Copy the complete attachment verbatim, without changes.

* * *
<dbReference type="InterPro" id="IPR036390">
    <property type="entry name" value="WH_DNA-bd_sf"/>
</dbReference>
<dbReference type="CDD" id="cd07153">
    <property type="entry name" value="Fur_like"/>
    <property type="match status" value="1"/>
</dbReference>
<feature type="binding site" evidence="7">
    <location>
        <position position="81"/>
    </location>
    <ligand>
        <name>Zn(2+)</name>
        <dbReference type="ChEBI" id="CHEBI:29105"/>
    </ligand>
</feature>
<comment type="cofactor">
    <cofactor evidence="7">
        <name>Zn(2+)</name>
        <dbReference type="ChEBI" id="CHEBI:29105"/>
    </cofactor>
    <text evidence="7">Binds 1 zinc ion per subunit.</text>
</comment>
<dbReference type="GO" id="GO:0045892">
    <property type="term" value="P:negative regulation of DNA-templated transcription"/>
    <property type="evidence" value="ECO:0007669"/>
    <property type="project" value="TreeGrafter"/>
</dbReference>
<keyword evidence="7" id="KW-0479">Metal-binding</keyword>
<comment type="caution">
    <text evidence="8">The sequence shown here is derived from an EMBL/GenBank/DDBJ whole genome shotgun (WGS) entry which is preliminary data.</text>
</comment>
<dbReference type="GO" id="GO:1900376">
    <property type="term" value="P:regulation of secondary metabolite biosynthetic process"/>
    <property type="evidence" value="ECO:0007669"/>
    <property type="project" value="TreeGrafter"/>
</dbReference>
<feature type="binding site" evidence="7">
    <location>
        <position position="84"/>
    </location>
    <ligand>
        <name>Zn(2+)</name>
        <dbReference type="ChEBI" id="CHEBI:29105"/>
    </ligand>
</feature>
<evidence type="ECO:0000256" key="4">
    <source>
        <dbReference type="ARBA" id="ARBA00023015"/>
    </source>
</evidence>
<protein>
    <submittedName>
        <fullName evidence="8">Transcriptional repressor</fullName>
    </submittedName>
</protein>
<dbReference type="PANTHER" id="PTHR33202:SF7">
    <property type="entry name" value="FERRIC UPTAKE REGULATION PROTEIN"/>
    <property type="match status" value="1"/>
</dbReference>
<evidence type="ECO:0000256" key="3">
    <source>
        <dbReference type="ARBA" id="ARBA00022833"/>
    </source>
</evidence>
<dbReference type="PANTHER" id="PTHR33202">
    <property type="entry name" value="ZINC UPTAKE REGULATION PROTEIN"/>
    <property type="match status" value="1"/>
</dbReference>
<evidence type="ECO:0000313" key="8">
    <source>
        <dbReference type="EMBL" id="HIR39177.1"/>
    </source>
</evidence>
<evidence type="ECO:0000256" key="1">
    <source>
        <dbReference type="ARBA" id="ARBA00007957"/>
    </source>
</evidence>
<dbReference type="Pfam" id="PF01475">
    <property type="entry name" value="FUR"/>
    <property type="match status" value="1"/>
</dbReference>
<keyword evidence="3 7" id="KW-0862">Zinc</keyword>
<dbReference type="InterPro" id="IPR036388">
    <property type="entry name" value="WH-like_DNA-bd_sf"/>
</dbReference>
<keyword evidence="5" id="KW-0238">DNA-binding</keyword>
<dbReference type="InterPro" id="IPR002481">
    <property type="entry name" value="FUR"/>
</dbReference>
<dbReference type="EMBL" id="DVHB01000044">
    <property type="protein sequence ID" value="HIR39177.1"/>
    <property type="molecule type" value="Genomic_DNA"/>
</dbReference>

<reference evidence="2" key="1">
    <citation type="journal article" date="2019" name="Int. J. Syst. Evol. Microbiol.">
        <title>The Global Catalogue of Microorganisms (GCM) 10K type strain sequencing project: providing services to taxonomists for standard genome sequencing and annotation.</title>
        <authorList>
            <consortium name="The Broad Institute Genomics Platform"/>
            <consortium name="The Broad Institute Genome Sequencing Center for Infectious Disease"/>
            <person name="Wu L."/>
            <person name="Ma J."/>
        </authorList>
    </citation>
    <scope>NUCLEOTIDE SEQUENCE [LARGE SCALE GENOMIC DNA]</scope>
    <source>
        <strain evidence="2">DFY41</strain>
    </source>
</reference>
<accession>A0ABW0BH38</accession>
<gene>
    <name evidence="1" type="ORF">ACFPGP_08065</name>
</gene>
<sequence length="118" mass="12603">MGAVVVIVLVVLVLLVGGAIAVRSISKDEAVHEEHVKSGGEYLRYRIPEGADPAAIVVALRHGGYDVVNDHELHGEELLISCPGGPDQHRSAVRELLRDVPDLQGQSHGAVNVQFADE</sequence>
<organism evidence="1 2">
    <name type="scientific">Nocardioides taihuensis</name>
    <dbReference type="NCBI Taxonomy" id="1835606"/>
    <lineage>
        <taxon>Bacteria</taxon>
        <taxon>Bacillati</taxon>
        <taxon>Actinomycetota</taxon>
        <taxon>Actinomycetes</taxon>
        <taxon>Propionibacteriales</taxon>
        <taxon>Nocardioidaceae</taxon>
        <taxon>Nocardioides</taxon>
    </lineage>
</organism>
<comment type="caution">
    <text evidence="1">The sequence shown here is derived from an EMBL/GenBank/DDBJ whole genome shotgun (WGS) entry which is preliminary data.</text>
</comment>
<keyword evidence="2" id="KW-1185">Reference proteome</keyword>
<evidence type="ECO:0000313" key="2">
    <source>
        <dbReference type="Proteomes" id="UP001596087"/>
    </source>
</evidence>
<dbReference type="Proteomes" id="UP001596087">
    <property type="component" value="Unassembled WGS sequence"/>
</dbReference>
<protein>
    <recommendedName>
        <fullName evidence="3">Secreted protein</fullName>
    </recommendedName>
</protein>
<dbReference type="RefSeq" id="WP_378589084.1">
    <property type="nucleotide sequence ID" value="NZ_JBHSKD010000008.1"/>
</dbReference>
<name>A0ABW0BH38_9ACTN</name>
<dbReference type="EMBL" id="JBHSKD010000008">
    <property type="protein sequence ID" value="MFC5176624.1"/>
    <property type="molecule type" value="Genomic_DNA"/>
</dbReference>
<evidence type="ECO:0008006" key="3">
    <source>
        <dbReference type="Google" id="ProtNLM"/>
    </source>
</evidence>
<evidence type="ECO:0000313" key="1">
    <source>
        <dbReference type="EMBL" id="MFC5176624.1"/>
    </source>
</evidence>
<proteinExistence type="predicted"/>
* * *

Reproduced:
<dbReference type="InterPro" id="IPR036390">
    <property type="entry name" value="WH_DNA-bd_sf"/>
</dbReference>
<dbReference type="CDD" id="cd07153">
    <property type="entry name" value="Fur_like"/>
    <property type="match status" value="1"/>
</dbReference>
<feature type="binding site" evidence="7">
    <location>
        <position position="81"/>
    </location>
    <ligand>
        <name>Zn(2+)</name>
        <dbReference type="ChEBI" id="CHEBI:29105"/>
    </ligand>
</feature>
<comment type="cofactor">
    <cofactor evidence="7">
        <name>Zn(2+)</name>
        <dbReference type="ChEBI" id="CHEBI:29105"/>
    </cofactor>
    <text evidence="7">Binds 1 zinc ion per subunit.</text>
</comment>
<dbReference type="GO" id="GO:0045892">
    <property type="term" value="P:negative regulation of DNA-templated transcription"/>
    <property type="evidence" value="ECO:0007669"/>
    <property type="project" value="TreeGrafter"/>
</dbReference>
<keyword evidence="7" id="KW-0479">Metal-binding</keyword>
<comment type="caution">
    <text evidence="8">The sequence shown here is derived from an EMBL/GenBank/DDBJ whole genome shotgun (WGS) entry which is preliminary data.</text>
</comment>
<dbReference type="GO" id="GO:1900376">
    <property type="term" value="P:regulation of secondary metabolite biosynthetic process"/>
    <property type="evidence" value="ECO:0007669"/>
    <property type="project" value="TreeGrafter"/>
</dbReference>
<feature type="binding site" evidence="7">
    <location>
        <position position="84"/>
    </location>
    <ligand>
        <name>Zn(2+)</name>
        <dbReference type="ChEBI" id="CHEBI:29105"/>
    </ligand>
</feature>
<evidence type="ECO:0000256" key="4">
    <source>
        <dbReference type="ARBA" id="ARBA00023015"/>
    </source>
</evidence>
<protein>
    <submittedName>
        <fullName evidence="8">Transcriptional repressor</fullName>
    </submittedName>
</protein>
<dbReference type="PANTHER" id="PTHR33202:SF7">
    <property type="entry name" value="FERRIC UPTAKE REGULATION PROTEIN"/>
    <property type="match status" value="1"/>
</dbReference>
<evidence type="ECO:0000256" key="3">
    <source>
        <dbReference type="ARBA" id="ARBA00022833"/>
    </source>
</evidence>
<dbReference type="PANTHER" id="PTHR33202">
    <property type="entry name" value="ZINC UPTAKE REGULATION PROTEIN"/>
    <property type="match status" value="1"/>
</dbReference>
<evidence type="ECO:0000313" key="8">
    <source>
        <dbReference type="EMBL" id="HIR39177.1"/>
    </source>
</evidence>
<evidence type="ECO:0000256" key="1">
    <source>
        <dbReference type="ARBA" id="ARBA00007957"/>
    </source>
</evidence>
<dbReference type="Pfam" id="PF01475">
    <property type="entry name" value="FUR"/>
    <property type="match status" value="1"/>
</dbReference>
<keyword evidence="3 7" id="KW-0862">Zinc</keyword>
<dbReference type="InterPro" id="IPR036388">
    <property type="entry name" value="WH-like_DNA-bd_sf"/>
</dbReference>
<keyword evidence="5" id="KW-0238">DNA-binding</keyword>
<dbReference type="InterPro" id="IPR002481">
    <property type="entry name" value="FUR"/>
</dbReference>
<dbReference type="EMBL" id="DVHB01000044">
    <property type="protein sequence ID" value="HIR39177.1"/>
    <property type="molecule type" value="Genomic_DNA"/>
</dbReference>

<reference evidence="2" key="1">
    <citation type="journal article" date="2019" name="Int. J. Syst. Evol. Microbiol.">
        <title>The Global Catalogue of Microorganisms (GCM) 10K type strain sequencing project: providing services to taxonomists for standard genome sequencing and annotation.</title>
        <authorList>
            <consortium name="The Broad Institute Genomics Platform"/>
            <consortium name="The Broad Institute Genome Sequencing Center for Infectious Disease"/>
            <person name="Wu L."/>
            <person name="Ma J."/>
        </authorList>
    </citation>
    <scope>NUCLEOTIDE SEQUENCE [LARGE SCALE GENOMIC DNA]</scope>
    <source>
        <strain evidence="2">DFY41</strain>
    </source>
</reference>
<accession>A0ABW0BH38</accession>
<gene>
    <name evidence="1" type="ORF">ACFPGP_08065</name>
</gene>
<sequence length="118" mass="12603">MGAVVVIVLVVLVLLVGGAIAVRSISKDEAVHEEHVKSGGEYLRYRIPEGADPAAIVVALRHGGYDVVNDHELHGEELLISCPGGPDQHRSAVRELLRDVPDLQGQSHGAVNVQFADE</sequence>
<organism evidence="1 2">
    <name type="scientific">Nocardioides taihuensis</name>
    <dbReference type="NCBI Taxonomy" id="1835606"/>
    <lineage>
        <taxon>Bacteria</taxon>
        <taxon>Bacillati</taxon>
        <taxon>Actinomycetota</taxon>
        <taxon>Actinomycetes</taxon>
        <taxon>Propionibacteriales</taxon>
        <taxon>Nocardioidaceae</taxon>
        <taxon>Nocardioides</taxon>
    </lineage>
</organism>
<comment type="caution">
    <text evidence="1">The sequence shown here is derived from an EMBL/GenBank/DDBJ whole genome shotgun (WGS) entry which is preliminary data.</text>
</comment>
<keyword evidence="2" id="KW-1185">Reference proteome</keyword>
<evidence type="ECO:0000313" key="2">
    <source>
        <dbReference type="Proteomes" id="UP001596087"/>
    </source>
</evidence>
<dbReference type="Proteomes" id="UP001596087">
    <property type="component" value="Unassembled WGS sequence"/>
</dbReference>
<protein>
    <recommendedName>
        <fullName evidence="3">Secreted protein</fullName>
    </recommendedName>
</protein>
<dbReference type="RefSeq" id="WP_378589084.1">
    <property type="nucleotide sequence ID" value="NZ_JBHSKD010000008.1"/>
</dbReference>
<name>A0ABW0BH38_9ACTN</name>
<dbReference type="EMBL" id="JBHSKD010000008">
    <property type="protein sequence ID" value="MFC5176624.1"/>
    <property type="molecule type" value="Genomic_DNA"/>
</dbReference>
<evidence type="ECO:0008006" key="3">
    <source>
        <dbReference type="Google" id="ProtNLM"/>
    </source>
</evidence>
<evidence type="ECO:0000313" key="1">
    <source>
        <dbReference type="EMBL" id="MFC5176624.1"/>
    </source>
</evidence>
<proteinExistence type="predicted"/>